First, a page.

After the concert, Austin disappeared. We couldn’t find him. We assumed he started walking back to the van earlier. As we were walking back in the heat, we saw Austin next to a river. We called him over and told him we were heading back. He ran over to us. “Where were you?” I asked. “Oh, I got hot, so I went to the river for a quiet reflection and to cool down.” he said. “Yeah, that must have been great. I should have thought of that too. It is so hot and on top of that, we need to carry these chairs all the way back to the van.” I said. “Jimmy, why are you complaining? Do you realize how many Christians I heard complaining on the way back to their cars? Too many. You guys witnessed something great in the name of God and all you can do is complain about the heat and the long walk? That’s shallow. You should be ashamed. You should be happy that you got to worship God outside in ‘his creation’.”
Austin was absolutely right. I should have been happy. And then I realized that sometimes it takes a nonbeliever set a Christian back on track. From then on though, I didn’t see Austin at Gen-Y anymore. And he hadn’t been going to church with me like he told me he would. I tried calling him to tell him to come back… he would always say, “yeah, I’ll make it there. I’m just busy.” Eventually, I just stopped calling and I lost track of him again. That is, until my dad called telling me that he had killed himself.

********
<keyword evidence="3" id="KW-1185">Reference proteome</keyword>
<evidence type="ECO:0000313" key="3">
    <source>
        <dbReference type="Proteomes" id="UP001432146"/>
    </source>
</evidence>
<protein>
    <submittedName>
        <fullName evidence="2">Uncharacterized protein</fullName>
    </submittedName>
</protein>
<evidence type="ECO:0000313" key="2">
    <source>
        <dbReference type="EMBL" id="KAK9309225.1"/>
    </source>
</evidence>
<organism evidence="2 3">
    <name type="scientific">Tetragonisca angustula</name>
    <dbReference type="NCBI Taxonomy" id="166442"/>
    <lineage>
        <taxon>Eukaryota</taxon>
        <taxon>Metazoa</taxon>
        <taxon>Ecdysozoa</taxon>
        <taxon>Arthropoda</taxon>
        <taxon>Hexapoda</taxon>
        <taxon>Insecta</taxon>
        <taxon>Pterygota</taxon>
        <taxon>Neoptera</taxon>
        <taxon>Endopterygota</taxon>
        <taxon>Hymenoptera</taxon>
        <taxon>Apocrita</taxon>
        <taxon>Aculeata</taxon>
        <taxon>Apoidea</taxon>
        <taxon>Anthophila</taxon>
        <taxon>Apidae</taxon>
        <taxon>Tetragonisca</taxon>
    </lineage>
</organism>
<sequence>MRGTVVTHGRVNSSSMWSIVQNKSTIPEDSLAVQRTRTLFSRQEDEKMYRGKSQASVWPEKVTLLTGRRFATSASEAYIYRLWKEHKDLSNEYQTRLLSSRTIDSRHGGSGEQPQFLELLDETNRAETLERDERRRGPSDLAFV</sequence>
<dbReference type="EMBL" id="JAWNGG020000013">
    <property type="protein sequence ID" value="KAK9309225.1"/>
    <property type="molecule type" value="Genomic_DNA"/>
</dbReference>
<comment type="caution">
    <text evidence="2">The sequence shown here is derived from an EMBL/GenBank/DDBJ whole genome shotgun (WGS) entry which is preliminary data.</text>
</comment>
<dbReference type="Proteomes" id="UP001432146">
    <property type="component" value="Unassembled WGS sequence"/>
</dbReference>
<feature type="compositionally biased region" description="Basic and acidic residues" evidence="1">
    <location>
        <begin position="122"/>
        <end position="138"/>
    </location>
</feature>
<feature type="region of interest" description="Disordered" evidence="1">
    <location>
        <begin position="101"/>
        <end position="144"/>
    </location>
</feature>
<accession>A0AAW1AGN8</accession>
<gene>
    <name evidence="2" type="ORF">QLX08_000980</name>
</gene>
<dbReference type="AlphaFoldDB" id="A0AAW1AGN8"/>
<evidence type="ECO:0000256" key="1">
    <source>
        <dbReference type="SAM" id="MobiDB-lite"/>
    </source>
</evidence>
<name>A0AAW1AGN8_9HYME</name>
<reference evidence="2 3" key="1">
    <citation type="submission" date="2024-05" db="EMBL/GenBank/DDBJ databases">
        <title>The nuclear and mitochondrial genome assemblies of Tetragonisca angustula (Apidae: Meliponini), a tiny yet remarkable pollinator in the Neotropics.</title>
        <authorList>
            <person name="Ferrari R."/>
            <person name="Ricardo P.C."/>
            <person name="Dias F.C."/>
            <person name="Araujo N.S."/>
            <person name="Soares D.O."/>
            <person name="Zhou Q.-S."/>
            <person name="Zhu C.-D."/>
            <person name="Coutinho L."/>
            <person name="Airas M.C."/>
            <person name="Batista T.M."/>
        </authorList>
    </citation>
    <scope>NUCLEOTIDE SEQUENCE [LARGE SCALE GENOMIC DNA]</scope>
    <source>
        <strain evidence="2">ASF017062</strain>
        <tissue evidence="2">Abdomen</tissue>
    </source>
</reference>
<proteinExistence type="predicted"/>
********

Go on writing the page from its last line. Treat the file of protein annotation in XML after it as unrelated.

I know that his suicide was not my fault. But maybe I could have done a little more. Maybe there is a lesson here. Austin was so close to realizing who God actually was. And then he saw some Christians who didn’t seem to be grateful to have such a good God. Now who wants to be a part of a religion where they can’t show a little gratitude to their own god? Or to the gift of life that our God has given us. Why do we worry about the little things like long walks in the heat? Isn’t God still a good God? Hasn’t he given us the shade and the waters to help cool us off and to quench our thirst? I learned something from all of this and it has been on my mind a lot lately. That is, we need to humble ourselves and be grateful for what we have, including life, itself because even though things seem rough, God has given us ways to make it a little easier on us. Like shade on a hot day. Or people to help you when you are down. And don’t take advantage of friendships and times to reach out. It could make all the difference in the world to someone.
Austin was my friend. I didn’t always treat him like a Christian should, but I learned a lot from him. He learned a lot from me too. But what will always be there, in my memory of Austin, are the marks from a seal that was almost put on his life by the Holy Spirit.
I meant to show Jimmy’s post a bit earlier, but I didn’t get around to it because I had wayyy too much on my mind last week.
Well, I’m gonna end this post by sharing some YouTube Gold that I found. His name is Speedy Halworth and he’s awesome!! Enjoy!